She nodded sharply. “Will do,” she said, starting out into the forest.


“Watch yourself,” he called after her. “Not even you can count on being safe out there tonight.” Then he turned to me. “Are you feeling up to running an errand?”


My leg hurt, and my ribs hurt. Just breathing was enough to make my throat feel raspy and rough. My heart was still beating too fast, my mind still struggling to keep past from bleeding into present. It was hard not to keep my shoulders hunched, as though expecting a blow to fall at any moment. I had seldom in my life felt so thoroughly not up to running an errand.


I nodded.


“Thanks,” he said. “Go to the smithy, and get three lengths of rod-iron. Iron, not steel.”


I nodded again, and took off through town. I was stumbling a little, not quite steady on my feet, but I was moving.


To my surprise, the smithy wasn’t empty. Sigmund was standing near the cold forge, fixing arrowheads to shafts. He saw me coming, and then looked again. “Silf?” he asked. “Is that you?”


I nodded, and looked at what he was doing curiously.


“I didn’t think I could sleep,” he explained, somewhat sheepishly. “And it seemed like we might need more arrows now. What with…you know…everything.” He paused, seeming uncomfortable with that line of thinking, and then shook his head. “Anyway,” he said. “Did you need something?”


I nodded again. “Three lengths of rod-iron,” I said. “For Corbin.”


“We have some in the back,” he said. “Let me grab it.”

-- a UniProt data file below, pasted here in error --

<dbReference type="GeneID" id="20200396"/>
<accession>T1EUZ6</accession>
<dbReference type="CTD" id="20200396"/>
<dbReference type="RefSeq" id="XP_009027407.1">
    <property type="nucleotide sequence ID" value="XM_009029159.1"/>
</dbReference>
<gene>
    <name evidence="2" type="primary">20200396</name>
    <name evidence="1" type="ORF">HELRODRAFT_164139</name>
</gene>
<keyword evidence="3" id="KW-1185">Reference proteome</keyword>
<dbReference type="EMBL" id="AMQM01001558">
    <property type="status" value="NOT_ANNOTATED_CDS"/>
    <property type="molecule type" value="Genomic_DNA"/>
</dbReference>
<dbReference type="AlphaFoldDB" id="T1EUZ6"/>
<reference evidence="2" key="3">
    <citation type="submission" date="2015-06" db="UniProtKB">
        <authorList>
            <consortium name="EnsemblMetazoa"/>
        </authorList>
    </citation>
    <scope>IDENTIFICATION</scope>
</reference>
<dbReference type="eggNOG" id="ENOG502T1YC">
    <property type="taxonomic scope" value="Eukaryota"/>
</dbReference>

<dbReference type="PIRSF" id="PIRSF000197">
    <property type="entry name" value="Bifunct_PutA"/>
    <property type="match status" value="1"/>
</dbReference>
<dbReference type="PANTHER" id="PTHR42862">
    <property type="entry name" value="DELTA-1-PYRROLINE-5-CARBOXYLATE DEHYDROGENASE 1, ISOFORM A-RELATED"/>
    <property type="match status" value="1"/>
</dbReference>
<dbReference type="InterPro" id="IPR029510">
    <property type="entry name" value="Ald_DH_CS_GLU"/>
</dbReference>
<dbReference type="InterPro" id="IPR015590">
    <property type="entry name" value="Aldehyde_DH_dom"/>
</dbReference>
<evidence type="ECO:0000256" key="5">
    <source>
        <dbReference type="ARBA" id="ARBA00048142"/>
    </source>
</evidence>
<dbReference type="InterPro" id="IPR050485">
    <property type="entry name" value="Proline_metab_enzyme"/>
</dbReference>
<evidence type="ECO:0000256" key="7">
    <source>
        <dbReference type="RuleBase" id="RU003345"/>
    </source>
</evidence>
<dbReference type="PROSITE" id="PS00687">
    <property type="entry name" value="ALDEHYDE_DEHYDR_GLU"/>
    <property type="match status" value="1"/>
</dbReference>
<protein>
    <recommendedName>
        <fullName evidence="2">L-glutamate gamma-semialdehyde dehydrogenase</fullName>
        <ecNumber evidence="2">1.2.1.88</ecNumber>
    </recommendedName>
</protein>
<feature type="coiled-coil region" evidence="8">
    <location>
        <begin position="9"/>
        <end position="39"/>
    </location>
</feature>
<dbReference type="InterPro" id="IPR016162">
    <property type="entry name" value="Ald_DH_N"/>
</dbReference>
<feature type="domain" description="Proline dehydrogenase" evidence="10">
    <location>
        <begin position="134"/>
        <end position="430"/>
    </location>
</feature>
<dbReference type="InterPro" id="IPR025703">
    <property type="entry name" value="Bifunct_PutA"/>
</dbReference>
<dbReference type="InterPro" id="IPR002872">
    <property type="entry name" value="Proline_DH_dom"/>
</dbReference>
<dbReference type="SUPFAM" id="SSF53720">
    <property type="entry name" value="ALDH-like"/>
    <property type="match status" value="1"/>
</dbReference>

Sigmund vanished into the building attached to the forge, and returned a moment later carrying several metal rods. They were a little thicker around than my thumb, and probably almost as long as I was tall.


He started to hand them to me, then hesitated. “Do you want a hand with these?” he asked. “Not to say that you can’t take them, it’s just…you’ve had a long night. You don’t look quite well.”


A part of me wanted to lash out at him. But, well, he wasn’t wrong. And the notion of carrying the rod-iron back myself wasn’t exactly a tempting one just now. So I just nodded.


I tried to carry one of the rods myself on the way back to the wards, but Sigmund wouldn’t hear a word of it, insisting on carrying all three himself. He handed them off to Corbin, who barely seemed to note the blacksmith’s presence, and left.


I stood nearby and watched, fascinated, as Corbin worked. There was only one alchemical lamp now, but there was still plenty of light. He had two metal braziers burning with a pale, almost white flame, and they were startlingly bright.


By that light, I watched as the innkeeper went about the business of what I could only assume was alchemy. A complex arrangement of tubes and retorts over one of the brazier held dozens of liquids and vapors, everything from what looked like black mercury to a pale yellow vapor that clung tightly to the glass. The other brazier was empty, but a broad silver bowl sitting next to it suggested that might not be the case for long. The bowl had what looked like the pieces of the shattered warding posts in it.